Lois Young-Tulin’s Book A Loving
Tribute To Her Mentor Sophie Tucker
“Independence! That’s the key Lois! Find yourself a career, something… some passion!… You once wanted to be a writer …I believe in you Lois. I believe that you̱re destined to be more than just a housewife. Start by finishing your college degree and launching your writing career… Promise me?”
Backstage at the Latin Casino, mid-1960s
This was not an unusual conversation between Lois Young-Tulin, Ph.D. and her great grand aunt, renowned and trailblazing entertainer Sophie Tucker; it was just the one that turned Lois’ life around. Now, an established writer and teacher with a doctorate, Young-Tulin is paying a long overdue tribute to her beloved Sophie with the publication of Sophie and Me: Some of These Days. Tucker, known as “The Last of the Red Hot Mamas,” was a singer, vaudeville and film star, who also appeared on TV, during a more than 60-year career. Yet, she took Lois under her wing like a surrogate granddaughter, and was a mentor from the time they first met in 1950 when Lois was 10, until Tucker’s death in 1966. The book is a sensitive and touching portrayal, showing another side of this popular entertainer, who was also known for her signature song, Some of These Days, and My Yiddishe Mama, which didn’t reflect her own life.
“I wanted to write the book mainly because Sophie was a big influence on my life,” relates Young-Tulin (Wyncote, PA). “With all the writing I was doing, in the back of my mind was to do a book on Sophie. I started taking notes on what I remembered about her, and I found a lot of the letters we exchanged. The information was in my heart and it was time to do it. There are people living who still remember her. Her name kept coming up. There was an off-off Broadway show, Sophie on Sophie that I went to see. There were reviews and articles about burlesque where she was mentioned.
“I was busy raising a family when Sophie was ill and she didn’t want to see me. When she died, I went to the services. I did not have time to grieve. The book is a tribute. As I was reading the book for the first time, I was really choking up. I really missed her. This is my good bye.”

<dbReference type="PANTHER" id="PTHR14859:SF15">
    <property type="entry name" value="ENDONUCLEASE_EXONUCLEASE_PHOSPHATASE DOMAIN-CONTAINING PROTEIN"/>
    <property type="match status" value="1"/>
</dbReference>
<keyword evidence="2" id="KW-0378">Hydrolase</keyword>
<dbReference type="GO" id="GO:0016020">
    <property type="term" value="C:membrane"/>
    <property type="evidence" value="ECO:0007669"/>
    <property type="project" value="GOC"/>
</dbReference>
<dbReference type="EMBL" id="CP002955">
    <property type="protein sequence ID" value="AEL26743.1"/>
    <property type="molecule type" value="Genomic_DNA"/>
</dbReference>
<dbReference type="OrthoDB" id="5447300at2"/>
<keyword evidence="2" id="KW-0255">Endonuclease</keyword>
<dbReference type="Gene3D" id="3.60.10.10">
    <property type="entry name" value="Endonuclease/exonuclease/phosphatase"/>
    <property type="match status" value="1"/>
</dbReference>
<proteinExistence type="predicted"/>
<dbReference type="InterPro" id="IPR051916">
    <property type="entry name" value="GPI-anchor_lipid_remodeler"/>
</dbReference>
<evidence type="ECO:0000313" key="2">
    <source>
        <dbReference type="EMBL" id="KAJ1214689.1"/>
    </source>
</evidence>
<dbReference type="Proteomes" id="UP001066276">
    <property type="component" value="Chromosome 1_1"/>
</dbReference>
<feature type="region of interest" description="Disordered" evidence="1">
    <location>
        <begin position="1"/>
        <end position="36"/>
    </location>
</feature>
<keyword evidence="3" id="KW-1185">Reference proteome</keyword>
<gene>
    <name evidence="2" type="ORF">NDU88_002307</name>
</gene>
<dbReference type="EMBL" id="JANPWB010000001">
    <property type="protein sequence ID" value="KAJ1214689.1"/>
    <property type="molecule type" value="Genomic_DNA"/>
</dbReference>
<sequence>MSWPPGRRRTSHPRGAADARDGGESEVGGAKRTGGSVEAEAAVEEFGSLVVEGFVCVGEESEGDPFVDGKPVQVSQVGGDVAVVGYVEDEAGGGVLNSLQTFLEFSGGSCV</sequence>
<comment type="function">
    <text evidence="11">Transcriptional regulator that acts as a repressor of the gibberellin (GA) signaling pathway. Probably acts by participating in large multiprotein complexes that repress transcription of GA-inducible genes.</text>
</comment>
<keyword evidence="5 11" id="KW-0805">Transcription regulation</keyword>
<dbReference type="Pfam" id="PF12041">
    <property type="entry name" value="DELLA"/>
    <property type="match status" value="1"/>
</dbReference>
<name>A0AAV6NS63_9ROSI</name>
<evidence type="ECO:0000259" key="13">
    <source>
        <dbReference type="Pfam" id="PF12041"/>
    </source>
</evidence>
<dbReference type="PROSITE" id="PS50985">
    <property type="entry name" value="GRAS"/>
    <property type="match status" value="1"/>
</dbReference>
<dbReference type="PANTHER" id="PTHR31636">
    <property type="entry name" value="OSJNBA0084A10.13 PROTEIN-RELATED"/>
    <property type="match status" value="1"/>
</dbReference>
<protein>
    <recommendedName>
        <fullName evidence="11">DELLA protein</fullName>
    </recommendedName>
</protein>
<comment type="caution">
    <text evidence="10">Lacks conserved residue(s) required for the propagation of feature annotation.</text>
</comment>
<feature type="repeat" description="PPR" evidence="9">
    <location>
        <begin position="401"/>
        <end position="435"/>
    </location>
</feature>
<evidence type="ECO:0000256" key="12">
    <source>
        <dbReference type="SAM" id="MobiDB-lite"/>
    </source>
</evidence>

In many ways, Lois and Sophie were similar. As a young girl in New York, Lois did Sophie impersonations, even winning a talent contest at camp for singing Some of These Days. She and her father would sing together in the evenings. Lois and her sister didn’t believe him that Sophie was a relative. Then, Sophie’s brother, Moe, who was her agent, asked Lois’ father, who was a tax attorney, to handle her finances. From the moment Sophie saw Lois, she was taken. Sophie, herself, had grown up in Hartford, working in the family restaurant and singing for the customers.
“Looking back, I was an outgoing child,” said Young-Tulin, who never performed her impersonations for Sophie. “I didn’t hesitate to sing, dance and speak my mind. She saw that spunk. I had courage and she liked that. When I was a teenager, we got close. Teen-age years are supposed to be excruciating, but they were wonderful for me. She would say,‘’Don’t say can’t. Go ahead and do it!’”
But, Lois and Sophie had their disagreements. Lois was working in the civil rights movement when she learned that in Sophie’s early years, she performed in black face. An incensed Lois called Sophie and was surprised by the answer. Some director had said Tucker couldn’t perform with her looks and would have to wear black face. She was forced to, to break into show business, but hated it because she was denied her identity as a woman.
“She gave breaks to black song writers,” relates Lois. “She sang their songs and got the word out about black songwriters. She fought for black entertainers’ rights and gave to civil rights causes. Sophie was the first woman president of the The Jewish Theatrical Guild of America. She was a model for charity. She brought a bigger perspective than herself, to Jewish and Black causes.”
Young-Tulin maintains Tucker, with her full-bodied looks and voice, and colorful, spicy and bold acts and humor, was ahead of her time, blazing a trail for women entertainers like Bette Midler – who named her daughter after Sophie – Carol Channing, Roseanne Barr and Joan Rivers. “They all have a bawdiness and comedic flavor that Sophie paved the way for by being a maverick performer,” she says.
It’s also a tribute that Tucker continued performing into her 80s through decades of change. “She was on Ed Sullivan frequently in the ’60s,” said Young-Tulin. “She would say ‘never be afraid to change or grow. Keep changing your material.’ She did, for 60 years, from vaudeville to TV. She tried it all. She died in her 80s, and when she got sick she had to cancel appearances. She never went through a period when she was unpopular.”
Especially with Lois, who kept her promise – and fulfilled it.